Also referred to as tuggers, towing vehicles are unmanned, computer-controlled transport vehicles that are capable of pulling one or more non-powered, wheel-based vehicles and are one of the most effective types of automatic guided vehicles. The non-powered vehicles, or carts, are attached behind the AGV in a train that is adjustable in terms of length and capacity.
Quick links to Towing Vehicles Information
How Towing Vehicles Work
Towing vehicles work because an operator adds and removes the non-powered vehicles to/from the AGV vehicle at designated stops along a path. The vehicle’s route can navigate a basic loop or a more complicated preprogrammed pathway, but typical towing vehicles do not reverse, hence the need for a looping system.
Advantages of Towing Vehicles
They are often used in conjunction with other AGVs such as transfer cars or material handling robots. Towing vehicles allow workers to maneuver large numbers of carts that would not have been efficiently possible through manual labor. By creating a safer work environment as well as increased productivity, towing vehicles prove advantageous for industries such as metal processing, warehouse, automotive, food processing, agriculture, aerospace, construction, communications and military.
Types of Towing Vehicles
Common non-powered vehicles that are towed by towing vehicles include quad steer carts, wagon wheel style trailers, hospital carts, dollies, hand trucks, maintenance carts and more. Capable of transporting heavy loads, typically ranging from 8,000 – 50,000 lbs, towing vehicles are useful for applications such as heavy lifting, tugging or towing, load transferring, pallet loading and unloading and load positioning.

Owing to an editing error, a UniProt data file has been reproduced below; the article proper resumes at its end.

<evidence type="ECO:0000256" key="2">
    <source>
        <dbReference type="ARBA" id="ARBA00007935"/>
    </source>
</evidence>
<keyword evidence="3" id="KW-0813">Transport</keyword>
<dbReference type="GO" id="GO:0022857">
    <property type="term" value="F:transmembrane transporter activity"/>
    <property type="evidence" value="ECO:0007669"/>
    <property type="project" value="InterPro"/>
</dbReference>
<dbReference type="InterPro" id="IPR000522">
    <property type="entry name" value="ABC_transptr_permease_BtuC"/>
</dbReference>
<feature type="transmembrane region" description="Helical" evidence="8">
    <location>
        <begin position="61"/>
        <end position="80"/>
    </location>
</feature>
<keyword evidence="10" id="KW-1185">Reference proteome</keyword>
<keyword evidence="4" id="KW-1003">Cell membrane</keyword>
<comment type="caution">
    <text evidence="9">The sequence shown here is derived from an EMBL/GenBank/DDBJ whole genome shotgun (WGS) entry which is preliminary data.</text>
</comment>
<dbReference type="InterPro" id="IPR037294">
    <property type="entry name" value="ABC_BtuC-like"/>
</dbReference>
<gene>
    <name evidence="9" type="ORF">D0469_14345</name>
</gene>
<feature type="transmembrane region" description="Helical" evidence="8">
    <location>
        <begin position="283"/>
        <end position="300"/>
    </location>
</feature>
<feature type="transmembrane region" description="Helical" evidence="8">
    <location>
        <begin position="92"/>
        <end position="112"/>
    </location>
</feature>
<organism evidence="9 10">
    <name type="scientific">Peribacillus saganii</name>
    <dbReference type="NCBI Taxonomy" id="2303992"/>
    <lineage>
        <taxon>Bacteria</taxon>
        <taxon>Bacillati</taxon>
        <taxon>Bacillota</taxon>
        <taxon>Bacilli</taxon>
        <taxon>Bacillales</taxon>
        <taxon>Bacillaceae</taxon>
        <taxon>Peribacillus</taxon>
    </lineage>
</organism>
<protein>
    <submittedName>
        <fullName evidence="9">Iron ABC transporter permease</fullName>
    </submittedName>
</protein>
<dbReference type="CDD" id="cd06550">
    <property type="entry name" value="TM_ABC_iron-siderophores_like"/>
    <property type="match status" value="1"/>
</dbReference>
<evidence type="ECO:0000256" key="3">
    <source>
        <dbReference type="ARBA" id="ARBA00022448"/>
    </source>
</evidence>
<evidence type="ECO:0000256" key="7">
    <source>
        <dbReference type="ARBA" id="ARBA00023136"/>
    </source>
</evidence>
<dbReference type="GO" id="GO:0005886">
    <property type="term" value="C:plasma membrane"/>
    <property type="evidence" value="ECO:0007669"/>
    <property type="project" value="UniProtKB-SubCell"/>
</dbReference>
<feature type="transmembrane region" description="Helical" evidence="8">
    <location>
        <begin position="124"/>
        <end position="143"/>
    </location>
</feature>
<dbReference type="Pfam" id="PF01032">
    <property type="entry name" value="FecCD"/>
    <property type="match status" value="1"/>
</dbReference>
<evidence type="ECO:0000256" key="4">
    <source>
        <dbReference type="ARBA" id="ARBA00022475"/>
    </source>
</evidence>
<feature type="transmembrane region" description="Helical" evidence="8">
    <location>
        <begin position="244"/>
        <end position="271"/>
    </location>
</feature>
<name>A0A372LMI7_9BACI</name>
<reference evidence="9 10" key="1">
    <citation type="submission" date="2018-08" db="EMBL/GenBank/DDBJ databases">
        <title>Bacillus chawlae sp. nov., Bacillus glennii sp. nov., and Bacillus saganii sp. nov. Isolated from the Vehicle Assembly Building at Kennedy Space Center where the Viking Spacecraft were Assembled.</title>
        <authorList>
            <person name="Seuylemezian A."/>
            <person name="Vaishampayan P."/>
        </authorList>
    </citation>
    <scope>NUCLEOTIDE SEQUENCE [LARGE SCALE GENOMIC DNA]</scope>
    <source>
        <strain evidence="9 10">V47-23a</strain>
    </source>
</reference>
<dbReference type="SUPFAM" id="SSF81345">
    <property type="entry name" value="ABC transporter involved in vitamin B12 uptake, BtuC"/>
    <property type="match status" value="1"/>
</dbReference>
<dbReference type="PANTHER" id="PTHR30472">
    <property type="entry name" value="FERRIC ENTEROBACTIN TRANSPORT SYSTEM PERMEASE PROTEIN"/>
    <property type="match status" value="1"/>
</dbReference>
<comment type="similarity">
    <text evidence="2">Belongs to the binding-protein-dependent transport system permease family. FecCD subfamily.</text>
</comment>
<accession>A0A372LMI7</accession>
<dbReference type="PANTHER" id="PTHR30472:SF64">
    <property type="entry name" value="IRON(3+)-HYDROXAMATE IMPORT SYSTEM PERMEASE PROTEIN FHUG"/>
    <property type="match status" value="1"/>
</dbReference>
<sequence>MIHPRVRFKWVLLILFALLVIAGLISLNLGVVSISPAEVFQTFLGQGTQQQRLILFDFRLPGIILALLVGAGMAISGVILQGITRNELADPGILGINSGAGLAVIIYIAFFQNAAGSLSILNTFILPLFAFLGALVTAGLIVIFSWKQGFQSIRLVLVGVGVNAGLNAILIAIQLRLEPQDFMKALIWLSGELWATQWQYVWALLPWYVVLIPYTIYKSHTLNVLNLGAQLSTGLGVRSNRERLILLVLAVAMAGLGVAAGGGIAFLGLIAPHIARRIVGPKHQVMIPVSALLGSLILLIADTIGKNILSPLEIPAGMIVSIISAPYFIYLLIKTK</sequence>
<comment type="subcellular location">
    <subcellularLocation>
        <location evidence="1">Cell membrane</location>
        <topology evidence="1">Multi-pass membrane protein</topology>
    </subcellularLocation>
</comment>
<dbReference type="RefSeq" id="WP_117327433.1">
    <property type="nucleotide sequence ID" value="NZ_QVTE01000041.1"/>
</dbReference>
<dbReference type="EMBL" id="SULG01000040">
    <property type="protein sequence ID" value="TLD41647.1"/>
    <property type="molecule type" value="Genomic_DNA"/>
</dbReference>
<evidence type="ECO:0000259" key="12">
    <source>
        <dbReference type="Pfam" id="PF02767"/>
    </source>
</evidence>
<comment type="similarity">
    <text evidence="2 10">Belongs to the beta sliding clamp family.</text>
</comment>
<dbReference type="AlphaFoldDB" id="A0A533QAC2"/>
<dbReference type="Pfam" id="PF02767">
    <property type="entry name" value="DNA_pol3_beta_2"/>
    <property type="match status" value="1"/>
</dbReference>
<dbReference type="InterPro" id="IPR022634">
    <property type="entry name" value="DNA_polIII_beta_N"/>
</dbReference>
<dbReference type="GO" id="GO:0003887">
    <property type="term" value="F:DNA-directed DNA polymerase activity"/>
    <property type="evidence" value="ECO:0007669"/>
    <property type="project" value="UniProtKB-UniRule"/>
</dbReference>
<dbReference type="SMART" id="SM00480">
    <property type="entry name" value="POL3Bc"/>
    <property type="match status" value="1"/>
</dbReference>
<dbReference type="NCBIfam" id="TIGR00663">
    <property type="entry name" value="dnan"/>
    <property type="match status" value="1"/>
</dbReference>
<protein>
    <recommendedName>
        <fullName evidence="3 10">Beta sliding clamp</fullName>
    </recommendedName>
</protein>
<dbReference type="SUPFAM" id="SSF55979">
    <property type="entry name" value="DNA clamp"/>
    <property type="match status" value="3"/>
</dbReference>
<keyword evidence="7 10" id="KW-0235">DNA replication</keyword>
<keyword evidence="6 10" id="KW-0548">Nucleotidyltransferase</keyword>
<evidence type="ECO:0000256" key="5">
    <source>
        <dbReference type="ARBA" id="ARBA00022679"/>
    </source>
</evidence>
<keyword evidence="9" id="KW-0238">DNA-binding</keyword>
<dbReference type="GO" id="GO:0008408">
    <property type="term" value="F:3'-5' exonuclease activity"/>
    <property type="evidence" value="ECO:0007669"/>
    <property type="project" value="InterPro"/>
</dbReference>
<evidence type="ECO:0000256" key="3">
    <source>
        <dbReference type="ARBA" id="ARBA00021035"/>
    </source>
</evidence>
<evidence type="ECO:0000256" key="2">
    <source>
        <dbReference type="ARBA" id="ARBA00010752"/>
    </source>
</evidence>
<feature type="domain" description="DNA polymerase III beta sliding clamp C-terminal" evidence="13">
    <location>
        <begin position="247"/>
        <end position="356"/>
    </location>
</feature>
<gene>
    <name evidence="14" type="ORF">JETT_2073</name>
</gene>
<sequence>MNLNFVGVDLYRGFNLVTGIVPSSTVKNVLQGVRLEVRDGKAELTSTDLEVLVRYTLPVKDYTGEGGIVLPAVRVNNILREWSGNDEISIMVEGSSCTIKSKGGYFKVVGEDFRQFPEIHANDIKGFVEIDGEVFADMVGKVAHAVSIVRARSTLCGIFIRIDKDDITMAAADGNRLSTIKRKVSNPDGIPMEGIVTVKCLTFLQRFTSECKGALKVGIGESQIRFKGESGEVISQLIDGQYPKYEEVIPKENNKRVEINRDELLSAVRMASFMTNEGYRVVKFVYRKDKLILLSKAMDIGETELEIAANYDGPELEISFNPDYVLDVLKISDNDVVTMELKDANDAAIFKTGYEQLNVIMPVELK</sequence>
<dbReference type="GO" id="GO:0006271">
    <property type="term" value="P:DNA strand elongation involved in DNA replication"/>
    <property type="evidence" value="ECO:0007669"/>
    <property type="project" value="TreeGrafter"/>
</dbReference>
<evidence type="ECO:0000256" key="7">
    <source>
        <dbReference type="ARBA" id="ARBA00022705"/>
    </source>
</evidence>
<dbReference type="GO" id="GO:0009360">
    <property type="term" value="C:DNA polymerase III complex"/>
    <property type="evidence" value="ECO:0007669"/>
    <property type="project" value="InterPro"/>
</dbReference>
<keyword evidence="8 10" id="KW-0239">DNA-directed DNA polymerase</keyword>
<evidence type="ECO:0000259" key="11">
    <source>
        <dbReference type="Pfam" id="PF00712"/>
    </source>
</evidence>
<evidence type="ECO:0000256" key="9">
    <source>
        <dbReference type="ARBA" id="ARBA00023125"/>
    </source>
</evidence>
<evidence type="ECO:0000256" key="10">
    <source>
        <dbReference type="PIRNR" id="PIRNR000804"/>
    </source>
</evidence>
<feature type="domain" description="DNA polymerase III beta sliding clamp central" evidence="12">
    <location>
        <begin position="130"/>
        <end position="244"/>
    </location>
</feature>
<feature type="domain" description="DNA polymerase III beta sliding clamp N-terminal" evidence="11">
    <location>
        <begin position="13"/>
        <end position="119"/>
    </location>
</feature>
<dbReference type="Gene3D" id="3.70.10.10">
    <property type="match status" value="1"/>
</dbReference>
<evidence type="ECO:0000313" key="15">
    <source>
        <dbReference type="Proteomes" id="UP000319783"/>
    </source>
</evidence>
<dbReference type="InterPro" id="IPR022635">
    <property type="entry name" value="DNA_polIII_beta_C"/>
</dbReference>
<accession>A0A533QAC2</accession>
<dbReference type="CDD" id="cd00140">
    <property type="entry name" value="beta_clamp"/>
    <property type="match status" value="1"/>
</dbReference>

As the first AGV introduced on the market, towing vehicles are still highly popular automatic guided vehicles. Capable of navigating a guide path network that is flexible and easy to program, various navigation methods used on AGV towing vehicles include laser, camera, optical, inertial and wire guided systems.
- Fixed Path for Towing Vehicles
- These methods are generally divided into two categories: fixed path guidance systems where wire, tape or paint can be used as a physical guide path on the floor for guidance; and free-ranging, which have no physical pathway to guide them, making it easier to change towing vehicle pathways through computerized software.
- In general, towing vehicles use a navigation method from one of the two categories for guidance. Most towing vehicles are equipped with onboard microprocessors as well as a supervisory control system which helps with various tasks, such as tracking and tracing modules and generating and/or distributing transport orders.
- Free-Range for Towing Vehicles
- Free-ranging towing vehicles such as laser guided towing vehicles have advanced navigation capabilities and are able to navigate around objects along a programmed path and avoid collisions independently using laser beam sensors. Towing vehicle manufacturers program tuggers for many different and useful maneuvers allowing for higher efficiency processes in the workplace. Some towing vehicles are designed for the use of an operator, but most operate independently.